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Trademarks

A trademark is any word or symbol that is consistently attached to certain goods to identify and distinguish those goods from others in the marketplace. In other words, a trademark is basically like a brand name. Trademarks are a means of identification for a product (or services, in the case of a service mark) of a particular individual or company. This mark can be a symbol, slogan, word, design, or a combination of words and designs. Sometimes, trademarks are confused with trade names. Trade names only refer to the name of the company that sells the product or service. Trademarks are the name of the product or service that a particular company is offering for sale in the public. Trademarks are protected under federal trademark laws, and trade names are protected under state laws wherein the company resides.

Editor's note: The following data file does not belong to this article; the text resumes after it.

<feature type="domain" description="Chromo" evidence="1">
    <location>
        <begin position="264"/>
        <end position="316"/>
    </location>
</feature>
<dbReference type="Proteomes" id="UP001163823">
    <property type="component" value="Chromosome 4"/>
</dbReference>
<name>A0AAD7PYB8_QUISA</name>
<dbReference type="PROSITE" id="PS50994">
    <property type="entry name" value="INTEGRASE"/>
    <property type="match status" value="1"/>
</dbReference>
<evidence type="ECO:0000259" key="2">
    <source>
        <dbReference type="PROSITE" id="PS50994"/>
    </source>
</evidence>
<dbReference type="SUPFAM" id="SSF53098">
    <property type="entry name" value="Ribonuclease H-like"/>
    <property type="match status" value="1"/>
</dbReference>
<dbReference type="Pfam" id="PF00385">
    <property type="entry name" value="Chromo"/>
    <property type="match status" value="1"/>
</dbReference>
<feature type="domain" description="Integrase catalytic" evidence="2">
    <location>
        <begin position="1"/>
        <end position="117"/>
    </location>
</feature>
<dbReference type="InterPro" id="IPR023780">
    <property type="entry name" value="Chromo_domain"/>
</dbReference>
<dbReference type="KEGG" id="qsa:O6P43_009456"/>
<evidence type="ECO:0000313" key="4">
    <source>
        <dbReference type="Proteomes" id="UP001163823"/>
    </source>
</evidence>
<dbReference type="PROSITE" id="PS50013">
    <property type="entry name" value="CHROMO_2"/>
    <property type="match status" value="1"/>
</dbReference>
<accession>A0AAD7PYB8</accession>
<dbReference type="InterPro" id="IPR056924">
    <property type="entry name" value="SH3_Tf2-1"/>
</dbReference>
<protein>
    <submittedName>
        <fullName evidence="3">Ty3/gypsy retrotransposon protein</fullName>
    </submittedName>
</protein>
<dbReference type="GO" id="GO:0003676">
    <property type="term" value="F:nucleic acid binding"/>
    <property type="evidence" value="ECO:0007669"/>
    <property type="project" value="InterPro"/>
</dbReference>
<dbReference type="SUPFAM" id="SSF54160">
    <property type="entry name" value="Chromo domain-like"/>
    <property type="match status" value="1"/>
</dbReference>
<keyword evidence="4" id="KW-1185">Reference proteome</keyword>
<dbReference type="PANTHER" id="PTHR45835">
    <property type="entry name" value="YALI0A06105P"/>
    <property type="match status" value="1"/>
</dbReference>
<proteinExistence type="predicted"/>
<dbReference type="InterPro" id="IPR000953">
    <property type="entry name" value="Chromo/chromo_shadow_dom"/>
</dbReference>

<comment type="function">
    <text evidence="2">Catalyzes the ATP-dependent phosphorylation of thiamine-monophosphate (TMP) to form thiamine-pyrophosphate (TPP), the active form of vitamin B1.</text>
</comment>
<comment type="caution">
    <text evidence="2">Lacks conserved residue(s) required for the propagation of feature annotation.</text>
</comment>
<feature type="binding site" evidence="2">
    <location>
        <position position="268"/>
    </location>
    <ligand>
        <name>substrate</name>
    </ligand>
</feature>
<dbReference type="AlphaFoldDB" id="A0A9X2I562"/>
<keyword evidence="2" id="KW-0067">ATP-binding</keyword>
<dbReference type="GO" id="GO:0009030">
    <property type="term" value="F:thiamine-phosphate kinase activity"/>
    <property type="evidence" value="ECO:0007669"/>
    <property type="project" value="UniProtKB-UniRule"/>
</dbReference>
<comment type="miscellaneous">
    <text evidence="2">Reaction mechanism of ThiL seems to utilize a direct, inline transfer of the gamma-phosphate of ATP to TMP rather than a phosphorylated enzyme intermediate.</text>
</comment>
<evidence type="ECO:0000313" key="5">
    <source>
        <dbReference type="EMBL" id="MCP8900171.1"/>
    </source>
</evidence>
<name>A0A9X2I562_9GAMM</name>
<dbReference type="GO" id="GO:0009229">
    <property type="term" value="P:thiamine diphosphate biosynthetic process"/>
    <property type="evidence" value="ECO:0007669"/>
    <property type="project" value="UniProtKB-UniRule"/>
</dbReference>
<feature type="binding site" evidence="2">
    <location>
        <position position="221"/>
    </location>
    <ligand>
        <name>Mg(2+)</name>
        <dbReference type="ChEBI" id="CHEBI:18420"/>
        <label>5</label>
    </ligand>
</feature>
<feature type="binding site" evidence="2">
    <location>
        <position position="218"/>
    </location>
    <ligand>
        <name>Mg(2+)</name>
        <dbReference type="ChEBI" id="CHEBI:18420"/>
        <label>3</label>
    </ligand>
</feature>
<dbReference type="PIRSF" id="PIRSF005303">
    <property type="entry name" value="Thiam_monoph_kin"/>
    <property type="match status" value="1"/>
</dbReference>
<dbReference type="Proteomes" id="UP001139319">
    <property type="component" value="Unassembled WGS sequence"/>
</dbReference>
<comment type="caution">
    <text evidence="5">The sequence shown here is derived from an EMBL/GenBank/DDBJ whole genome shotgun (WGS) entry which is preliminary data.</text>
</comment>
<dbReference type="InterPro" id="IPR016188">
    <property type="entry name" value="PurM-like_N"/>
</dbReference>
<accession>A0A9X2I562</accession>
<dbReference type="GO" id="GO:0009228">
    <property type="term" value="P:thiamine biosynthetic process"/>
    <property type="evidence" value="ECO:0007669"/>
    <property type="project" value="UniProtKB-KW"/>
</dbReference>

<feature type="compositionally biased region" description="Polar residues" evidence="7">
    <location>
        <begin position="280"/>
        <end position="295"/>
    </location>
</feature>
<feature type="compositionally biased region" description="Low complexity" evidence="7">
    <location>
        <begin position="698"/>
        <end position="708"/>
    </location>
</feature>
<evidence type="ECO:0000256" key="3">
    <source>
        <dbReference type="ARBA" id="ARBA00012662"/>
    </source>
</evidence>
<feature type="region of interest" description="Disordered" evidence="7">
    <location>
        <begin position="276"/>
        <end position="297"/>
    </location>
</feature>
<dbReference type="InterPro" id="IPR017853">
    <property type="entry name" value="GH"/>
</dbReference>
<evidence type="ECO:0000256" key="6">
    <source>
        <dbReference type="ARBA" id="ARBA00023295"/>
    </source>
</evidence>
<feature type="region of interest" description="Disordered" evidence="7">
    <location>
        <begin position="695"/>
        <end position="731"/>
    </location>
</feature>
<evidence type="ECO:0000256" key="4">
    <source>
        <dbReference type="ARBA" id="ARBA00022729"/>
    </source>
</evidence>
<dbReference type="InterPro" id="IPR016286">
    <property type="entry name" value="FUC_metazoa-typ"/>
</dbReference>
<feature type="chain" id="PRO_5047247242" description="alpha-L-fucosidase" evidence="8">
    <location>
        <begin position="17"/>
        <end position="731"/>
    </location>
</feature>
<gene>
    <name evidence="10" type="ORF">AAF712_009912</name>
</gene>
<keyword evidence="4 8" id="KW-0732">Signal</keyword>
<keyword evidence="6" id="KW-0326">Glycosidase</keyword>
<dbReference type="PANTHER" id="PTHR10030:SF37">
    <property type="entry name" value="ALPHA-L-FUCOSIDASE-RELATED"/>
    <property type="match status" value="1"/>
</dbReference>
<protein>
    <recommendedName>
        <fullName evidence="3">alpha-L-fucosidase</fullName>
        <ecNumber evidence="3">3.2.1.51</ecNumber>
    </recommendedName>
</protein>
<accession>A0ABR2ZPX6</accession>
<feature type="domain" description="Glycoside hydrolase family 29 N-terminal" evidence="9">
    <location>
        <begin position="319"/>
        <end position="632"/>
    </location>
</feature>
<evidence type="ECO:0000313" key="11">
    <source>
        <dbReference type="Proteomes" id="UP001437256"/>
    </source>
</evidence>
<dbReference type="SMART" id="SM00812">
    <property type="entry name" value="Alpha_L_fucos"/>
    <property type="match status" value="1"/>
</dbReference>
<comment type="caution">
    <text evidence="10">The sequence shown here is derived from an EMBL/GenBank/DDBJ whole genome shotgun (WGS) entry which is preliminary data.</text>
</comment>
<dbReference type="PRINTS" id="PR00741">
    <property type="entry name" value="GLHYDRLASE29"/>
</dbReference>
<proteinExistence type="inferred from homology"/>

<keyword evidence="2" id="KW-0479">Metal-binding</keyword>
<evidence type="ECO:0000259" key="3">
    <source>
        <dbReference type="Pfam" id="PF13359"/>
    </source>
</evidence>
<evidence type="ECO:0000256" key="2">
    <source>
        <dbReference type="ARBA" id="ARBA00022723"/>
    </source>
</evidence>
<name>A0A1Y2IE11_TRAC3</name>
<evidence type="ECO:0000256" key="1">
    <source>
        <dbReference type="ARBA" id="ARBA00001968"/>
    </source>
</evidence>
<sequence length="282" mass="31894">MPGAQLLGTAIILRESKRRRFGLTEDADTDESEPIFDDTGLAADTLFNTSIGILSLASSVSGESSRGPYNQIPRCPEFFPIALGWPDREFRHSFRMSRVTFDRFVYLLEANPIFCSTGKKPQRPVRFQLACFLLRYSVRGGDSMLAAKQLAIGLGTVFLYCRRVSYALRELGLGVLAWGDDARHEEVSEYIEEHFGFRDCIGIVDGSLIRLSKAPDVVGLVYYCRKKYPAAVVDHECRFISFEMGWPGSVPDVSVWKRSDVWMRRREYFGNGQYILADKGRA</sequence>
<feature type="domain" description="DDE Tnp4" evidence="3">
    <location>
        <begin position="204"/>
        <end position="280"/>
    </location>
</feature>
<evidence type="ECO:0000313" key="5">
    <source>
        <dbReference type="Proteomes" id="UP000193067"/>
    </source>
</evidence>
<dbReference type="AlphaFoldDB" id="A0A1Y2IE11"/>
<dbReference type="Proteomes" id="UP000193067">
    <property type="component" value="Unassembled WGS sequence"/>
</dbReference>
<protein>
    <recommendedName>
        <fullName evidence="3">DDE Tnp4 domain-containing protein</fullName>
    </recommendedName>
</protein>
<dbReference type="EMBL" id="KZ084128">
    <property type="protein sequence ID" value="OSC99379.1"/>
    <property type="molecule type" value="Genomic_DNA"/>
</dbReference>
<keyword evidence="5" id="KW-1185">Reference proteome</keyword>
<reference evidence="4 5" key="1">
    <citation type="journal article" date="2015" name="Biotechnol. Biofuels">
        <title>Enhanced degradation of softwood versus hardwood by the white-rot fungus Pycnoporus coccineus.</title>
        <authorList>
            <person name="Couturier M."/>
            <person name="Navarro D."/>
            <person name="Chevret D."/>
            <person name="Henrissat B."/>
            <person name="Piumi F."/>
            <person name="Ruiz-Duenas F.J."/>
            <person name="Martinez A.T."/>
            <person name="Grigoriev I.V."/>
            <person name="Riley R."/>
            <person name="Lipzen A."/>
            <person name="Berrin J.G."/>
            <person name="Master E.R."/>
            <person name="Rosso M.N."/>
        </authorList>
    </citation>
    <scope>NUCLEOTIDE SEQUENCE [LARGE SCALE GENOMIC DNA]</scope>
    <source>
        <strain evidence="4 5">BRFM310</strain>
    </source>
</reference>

Consumers often purchase a product or service because they associate a certain quality or reputation to the trademark or service mark. Service marks, which are also a form of trademark protection, are a name or symbol that identifies services rather than products provided by a company. Examples of service marks include “Blue Cross Blue Shield,” the health-care provider. Certification marks are a specific form of trademark protection, which consists of a name or a symbol identifying a particular group, board, or commission that judges the quality of goods or services. For example, in the U.S., we have power equipment certifications, such as “UL Approved.” The final form of trademark protection is referred to as collective marks. These consist of an identifying symbol or name showing membership in an organization, such as in the financial industries, the “FDIC.”


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